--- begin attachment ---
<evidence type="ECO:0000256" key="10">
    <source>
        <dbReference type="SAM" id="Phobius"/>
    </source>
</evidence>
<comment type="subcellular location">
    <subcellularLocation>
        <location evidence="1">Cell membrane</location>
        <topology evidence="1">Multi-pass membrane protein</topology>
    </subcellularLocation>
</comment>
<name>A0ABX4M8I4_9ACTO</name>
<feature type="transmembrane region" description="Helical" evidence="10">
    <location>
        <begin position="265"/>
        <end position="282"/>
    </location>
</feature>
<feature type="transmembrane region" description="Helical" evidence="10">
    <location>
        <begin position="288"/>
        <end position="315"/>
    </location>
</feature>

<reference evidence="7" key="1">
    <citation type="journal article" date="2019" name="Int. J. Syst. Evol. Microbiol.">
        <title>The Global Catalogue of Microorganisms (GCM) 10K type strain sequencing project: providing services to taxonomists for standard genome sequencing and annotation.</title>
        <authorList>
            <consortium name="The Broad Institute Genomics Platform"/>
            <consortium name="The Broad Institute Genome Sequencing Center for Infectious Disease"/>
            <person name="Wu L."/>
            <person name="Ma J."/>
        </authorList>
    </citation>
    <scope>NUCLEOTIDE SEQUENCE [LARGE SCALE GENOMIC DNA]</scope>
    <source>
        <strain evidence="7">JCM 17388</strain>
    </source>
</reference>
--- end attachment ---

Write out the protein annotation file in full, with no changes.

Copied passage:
<evidence type="ECO:0000256" key="10">
    <source>
        <dbReference type="SAM" id="Phobius"/>
    </source>
</evidence>
<comment type="subcellular location">
    <subcellularLocation>
        <location evidence="1">Cell membrane</location>
        <topology evidence="1">Multi-pass membrane protein</topology>
    </subcellularLocation>
</comment>
<name>A0ABX4M8I4_9ACTO</name>
<feature type="transmembrane region" description="Helical" evidence="10">
    <location>
        <begin position="265"/>
        <end position="282"/>
    </location>
</feature>
<feature type="transmembrane region" description="Helical" evidence="10">
    <location>
        <begin position="288"/>
        <end position="315"/>
    </location>
</feature>

<reference evidence="7" key="1">
    <citation type="journal article" date="2019" name="Int. J. Syst. Evol. Microbiol.">
        <title>The Global Catalogue of Microorganisms (GCM) 10K type strain sequencing project: providing services to taxonomists for standard genome sequencing and annotation.</title>
        <authorList>
            <consortium name="The Broad Institute Genomics Platform"/>
            <consortium name="The Broad Institute Genome Sequencing Center for Infectious Disease"/>
            <person name="Wu L."/>
            <person name="Ma J."/>
        </authorList>
    </citation>
    <scope>NUCLEOTIDE SEQUENCE [LARGE SCALE GENOMIC DNA]</scope>
    <source>
        <strain evidence="7">JCM 17388</strain>
    </source>
</reference>